Musical Markers: Show Me the Way to Go Home


When I was younger, I would look in envy at the magazine and newspaper articles about travel and dream of the day when I would jet off to new cities, new experiences and new cultures.  Well, now that I am older, part of that dream has come true. I have been fortunate in the past few years to be invited to share my thoughts and music on early childhood and development across this country and sometimes outside of the country. 198

Although the actual presenting is every bit as wonderful as I thought it would be, the travel experiences are getting a bit wearing. I do find myself asking “Where am I? Where am I supposed to go now?”  The continued challenge of novel spaces and novel faces has me saying “Show me the way to go home.” As much as I longed for new experiences, I now find myself sighing a sense of relief when I see a well-marked sign telling me where the ice machine is. I am grateful for a lobby breakfast area that is exactly the same as it was in the last hotel. Familiarity brings a sense of comfort that allows me to relax and focus on more important ideas, such as my presentation.


I was thinking about this during the past week as I moved from city to city. I began to reflect more deeply about how my young children must feel when they are constantly challenged by new experiences and new environments. Maybe they too, feel a sense of relief when there are familiar markers.  Maybe some degree of sameness and consistency allows them also to relax and focus on more important tasks.

So when I get back to my youngsters, I will pay more attention to the musical markers that clearly point the way for them and give them a chance to feel secure enough in their present position to want to explore and examine.   This doesn’t mean that there will only be familiar music (after all, I still want to keep traveling despite sometimes missing home).  But I will be more mindful of having clear signs pointing the way to music and within music that the children can recognize and internalize so they can concentrate on engaging, initiating and responding.

Here are some musical markers that are familiar signals that point children in the direction of musical experiences.

Pitch and key matching

The young child begins to recognize and match pitches within the first few months of life.  When an adult matches a child’s pitch, or selects a key that incorporates the child’s pitch, it sends a message that the adult is listening to and respecting the music of the child. Even if the musical material is novel, choosing to use a key that is within the natural sound of the child sends a message of welcome and support.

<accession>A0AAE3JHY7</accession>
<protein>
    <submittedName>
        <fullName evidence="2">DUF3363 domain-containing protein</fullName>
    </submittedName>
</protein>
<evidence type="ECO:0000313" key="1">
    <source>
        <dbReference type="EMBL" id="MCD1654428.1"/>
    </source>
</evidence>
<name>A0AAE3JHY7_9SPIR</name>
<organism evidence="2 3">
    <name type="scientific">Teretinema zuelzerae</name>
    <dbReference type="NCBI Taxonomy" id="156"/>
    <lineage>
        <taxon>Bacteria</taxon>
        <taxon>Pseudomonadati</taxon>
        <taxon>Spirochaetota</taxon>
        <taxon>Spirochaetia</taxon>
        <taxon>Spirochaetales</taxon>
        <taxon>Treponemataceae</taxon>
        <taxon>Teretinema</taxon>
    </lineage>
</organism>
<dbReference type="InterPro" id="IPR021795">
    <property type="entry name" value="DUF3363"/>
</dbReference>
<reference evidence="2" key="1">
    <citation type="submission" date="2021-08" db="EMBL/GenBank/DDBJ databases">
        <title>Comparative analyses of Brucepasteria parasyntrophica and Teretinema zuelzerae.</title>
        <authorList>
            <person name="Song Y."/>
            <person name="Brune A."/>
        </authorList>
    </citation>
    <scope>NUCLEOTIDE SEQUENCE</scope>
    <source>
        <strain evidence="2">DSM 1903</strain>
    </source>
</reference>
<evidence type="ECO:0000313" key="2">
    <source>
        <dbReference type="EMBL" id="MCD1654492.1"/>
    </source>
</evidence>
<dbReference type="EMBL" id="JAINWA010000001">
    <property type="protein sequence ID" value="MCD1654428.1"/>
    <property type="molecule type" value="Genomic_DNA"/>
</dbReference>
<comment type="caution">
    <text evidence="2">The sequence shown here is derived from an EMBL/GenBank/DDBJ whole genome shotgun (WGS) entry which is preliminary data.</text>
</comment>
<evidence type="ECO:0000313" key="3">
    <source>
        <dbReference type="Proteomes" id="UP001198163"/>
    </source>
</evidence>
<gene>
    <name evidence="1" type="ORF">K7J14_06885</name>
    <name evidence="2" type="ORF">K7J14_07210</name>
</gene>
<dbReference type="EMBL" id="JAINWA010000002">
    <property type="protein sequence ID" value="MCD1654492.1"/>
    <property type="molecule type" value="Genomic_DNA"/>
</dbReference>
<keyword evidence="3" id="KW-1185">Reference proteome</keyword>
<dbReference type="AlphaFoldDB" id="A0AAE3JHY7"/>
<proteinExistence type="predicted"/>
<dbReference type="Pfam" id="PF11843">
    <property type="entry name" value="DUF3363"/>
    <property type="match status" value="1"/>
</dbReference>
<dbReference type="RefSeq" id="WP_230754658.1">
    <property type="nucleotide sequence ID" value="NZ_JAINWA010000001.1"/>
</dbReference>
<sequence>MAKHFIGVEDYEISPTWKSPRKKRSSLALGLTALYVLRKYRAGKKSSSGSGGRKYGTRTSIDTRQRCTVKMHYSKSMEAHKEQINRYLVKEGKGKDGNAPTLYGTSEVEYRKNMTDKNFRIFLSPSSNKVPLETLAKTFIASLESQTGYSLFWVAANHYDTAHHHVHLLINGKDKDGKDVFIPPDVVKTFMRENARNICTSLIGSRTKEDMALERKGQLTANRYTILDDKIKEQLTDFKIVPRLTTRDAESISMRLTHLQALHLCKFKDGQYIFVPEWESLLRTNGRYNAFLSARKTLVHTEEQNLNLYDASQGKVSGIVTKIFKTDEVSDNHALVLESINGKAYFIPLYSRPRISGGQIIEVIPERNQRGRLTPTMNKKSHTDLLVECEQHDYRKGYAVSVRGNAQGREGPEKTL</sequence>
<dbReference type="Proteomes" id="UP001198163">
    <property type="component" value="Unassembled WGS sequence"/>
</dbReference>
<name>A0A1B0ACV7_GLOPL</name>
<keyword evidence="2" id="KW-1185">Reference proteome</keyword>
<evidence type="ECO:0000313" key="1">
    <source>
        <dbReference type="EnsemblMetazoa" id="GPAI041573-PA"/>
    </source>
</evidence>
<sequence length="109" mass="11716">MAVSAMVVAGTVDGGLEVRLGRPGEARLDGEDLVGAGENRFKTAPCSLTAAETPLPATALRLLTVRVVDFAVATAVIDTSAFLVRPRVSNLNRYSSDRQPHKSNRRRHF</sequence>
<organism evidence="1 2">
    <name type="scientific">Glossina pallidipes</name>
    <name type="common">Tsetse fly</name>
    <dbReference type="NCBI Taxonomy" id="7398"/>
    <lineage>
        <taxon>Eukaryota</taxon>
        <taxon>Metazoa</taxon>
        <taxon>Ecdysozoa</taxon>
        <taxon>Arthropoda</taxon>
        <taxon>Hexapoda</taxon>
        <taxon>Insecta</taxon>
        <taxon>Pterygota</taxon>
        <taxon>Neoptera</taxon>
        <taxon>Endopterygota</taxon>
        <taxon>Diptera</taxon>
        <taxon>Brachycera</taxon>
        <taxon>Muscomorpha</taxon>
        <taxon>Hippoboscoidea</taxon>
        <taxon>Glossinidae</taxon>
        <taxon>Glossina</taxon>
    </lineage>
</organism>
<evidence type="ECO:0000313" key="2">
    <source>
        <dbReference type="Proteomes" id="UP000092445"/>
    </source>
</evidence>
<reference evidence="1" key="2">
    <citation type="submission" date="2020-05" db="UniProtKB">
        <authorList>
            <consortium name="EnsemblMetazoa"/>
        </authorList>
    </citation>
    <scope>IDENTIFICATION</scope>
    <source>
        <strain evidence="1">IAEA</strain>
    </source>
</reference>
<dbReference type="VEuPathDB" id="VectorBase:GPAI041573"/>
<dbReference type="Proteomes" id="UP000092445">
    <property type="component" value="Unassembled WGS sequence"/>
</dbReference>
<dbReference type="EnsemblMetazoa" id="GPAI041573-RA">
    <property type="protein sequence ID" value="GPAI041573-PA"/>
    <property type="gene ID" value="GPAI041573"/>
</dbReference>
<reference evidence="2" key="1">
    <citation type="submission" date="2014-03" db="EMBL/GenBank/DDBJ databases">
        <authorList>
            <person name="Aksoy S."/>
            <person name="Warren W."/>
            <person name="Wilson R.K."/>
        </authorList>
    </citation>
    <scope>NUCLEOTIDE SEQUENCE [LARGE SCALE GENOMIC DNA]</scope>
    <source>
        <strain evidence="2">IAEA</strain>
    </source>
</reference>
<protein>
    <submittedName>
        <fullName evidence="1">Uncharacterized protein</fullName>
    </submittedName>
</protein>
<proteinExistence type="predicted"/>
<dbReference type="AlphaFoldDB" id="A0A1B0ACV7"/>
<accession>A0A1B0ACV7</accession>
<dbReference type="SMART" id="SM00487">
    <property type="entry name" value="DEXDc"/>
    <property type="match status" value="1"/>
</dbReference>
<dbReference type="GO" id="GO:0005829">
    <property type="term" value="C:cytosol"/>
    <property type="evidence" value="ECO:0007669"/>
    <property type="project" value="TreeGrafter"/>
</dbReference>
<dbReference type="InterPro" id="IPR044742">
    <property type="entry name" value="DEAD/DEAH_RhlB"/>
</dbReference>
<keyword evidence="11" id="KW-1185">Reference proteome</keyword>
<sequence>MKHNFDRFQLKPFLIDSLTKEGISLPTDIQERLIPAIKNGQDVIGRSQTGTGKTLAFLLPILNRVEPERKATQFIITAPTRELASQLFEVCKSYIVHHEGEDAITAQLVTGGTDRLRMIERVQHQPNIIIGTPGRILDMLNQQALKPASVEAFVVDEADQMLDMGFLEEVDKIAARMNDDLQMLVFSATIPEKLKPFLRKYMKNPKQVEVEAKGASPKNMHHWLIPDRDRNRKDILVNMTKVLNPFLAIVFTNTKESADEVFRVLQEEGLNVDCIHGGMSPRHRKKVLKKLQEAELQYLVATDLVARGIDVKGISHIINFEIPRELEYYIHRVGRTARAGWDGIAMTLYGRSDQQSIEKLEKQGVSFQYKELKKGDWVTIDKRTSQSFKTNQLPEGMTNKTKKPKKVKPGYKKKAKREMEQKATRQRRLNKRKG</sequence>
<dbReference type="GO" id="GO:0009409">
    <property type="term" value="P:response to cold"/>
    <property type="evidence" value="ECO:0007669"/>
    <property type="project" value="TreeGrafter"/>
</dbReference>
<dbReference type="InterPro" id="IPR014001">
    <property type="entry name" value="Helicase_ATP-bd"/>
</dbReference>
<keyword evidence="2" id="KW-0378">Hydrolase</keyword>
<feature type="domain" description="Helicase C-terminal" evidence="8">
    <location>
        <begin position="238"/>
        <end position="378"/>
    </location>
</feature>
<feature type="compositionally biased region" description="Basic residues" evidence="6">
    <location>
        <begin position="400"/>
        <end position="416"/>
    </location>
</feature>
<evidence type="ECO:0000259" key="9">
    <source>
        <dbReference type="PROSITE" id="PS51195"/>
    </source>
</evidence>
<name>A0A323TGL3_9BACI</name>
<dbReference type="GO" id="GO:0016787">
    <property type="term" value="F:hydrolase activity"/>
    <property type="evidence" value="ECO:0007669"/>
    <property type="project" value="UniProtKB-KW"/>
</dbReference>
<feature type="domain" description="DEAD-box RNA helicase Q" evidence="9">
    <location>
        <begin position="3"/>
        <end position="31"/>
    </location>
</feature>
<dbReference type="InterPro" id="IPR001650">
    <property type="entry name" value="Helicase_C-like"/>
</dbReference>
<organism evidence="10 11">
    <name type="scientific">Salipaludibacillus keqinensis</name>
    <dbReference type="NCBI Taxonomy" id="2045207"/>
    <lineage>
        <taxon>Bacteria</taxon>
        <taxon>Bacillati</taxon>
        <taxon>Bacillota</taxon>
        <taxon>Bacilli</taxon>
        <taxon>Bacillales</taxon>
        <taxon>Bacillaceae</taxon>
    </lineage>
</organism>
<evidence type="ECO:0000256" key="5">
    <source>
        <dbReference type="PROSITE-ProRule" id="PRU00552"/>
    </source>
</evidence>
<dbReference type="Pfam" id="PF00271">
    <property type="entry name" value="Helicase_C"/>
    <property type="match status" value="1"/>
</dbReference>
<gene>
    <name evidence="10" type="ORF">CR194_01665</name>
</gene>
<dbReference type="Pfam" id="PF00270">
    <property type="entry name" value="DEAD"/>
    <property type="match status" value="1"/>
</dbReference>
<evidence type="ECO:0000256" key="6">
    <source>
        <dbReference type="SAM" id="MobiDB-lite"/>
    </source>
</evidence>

Rhythmic grounding

Rhythm engages. Rhythm regulates. Rhythm organizes.  Rhythm provides a familiar space in which children can feel safe. Beginning a music time with rhythmic grounding, maybe through patting or stamping or clapping, is a very clear sign that the experience is about to begin. A consistent rhythm says “Hi. Come on in. Sit down and join us.”  Almost like being home.

Melodic predictability

We know from music and the brain research that there is natural impetus toward the fundamental tone of a familiar scale. Creating or
using melodies that have the fundamental tone as an ending point can give the child a chance to feel as if they are “going home” when hearing or making music. It gives direction to their musicing, making it possible for even unusual music experiences to feel complete and safe.

Harmonic patterns

We all know and use the ubiquitous V7 to I harmonic pattern to finish off a song or a piece of music. I use the descending 5th interval all the time along with the words “All done” to give the clue that the music is really finished.  Harmonic progressions imply movement and familiar harmonic patterns can serve as the underpinning of a novel experience that still sends the message of certainty. The young child can anticipate and recognize this musical signal that they have made the journey and are now heading home.


I’ll soon head back to the airport and follow the route back to routine and schedules. It will feel good for a little while, but I know that once I get recharged and refreshed I will be itching to get back on the road again.

Hope to meet and hear from some of you in my travels.



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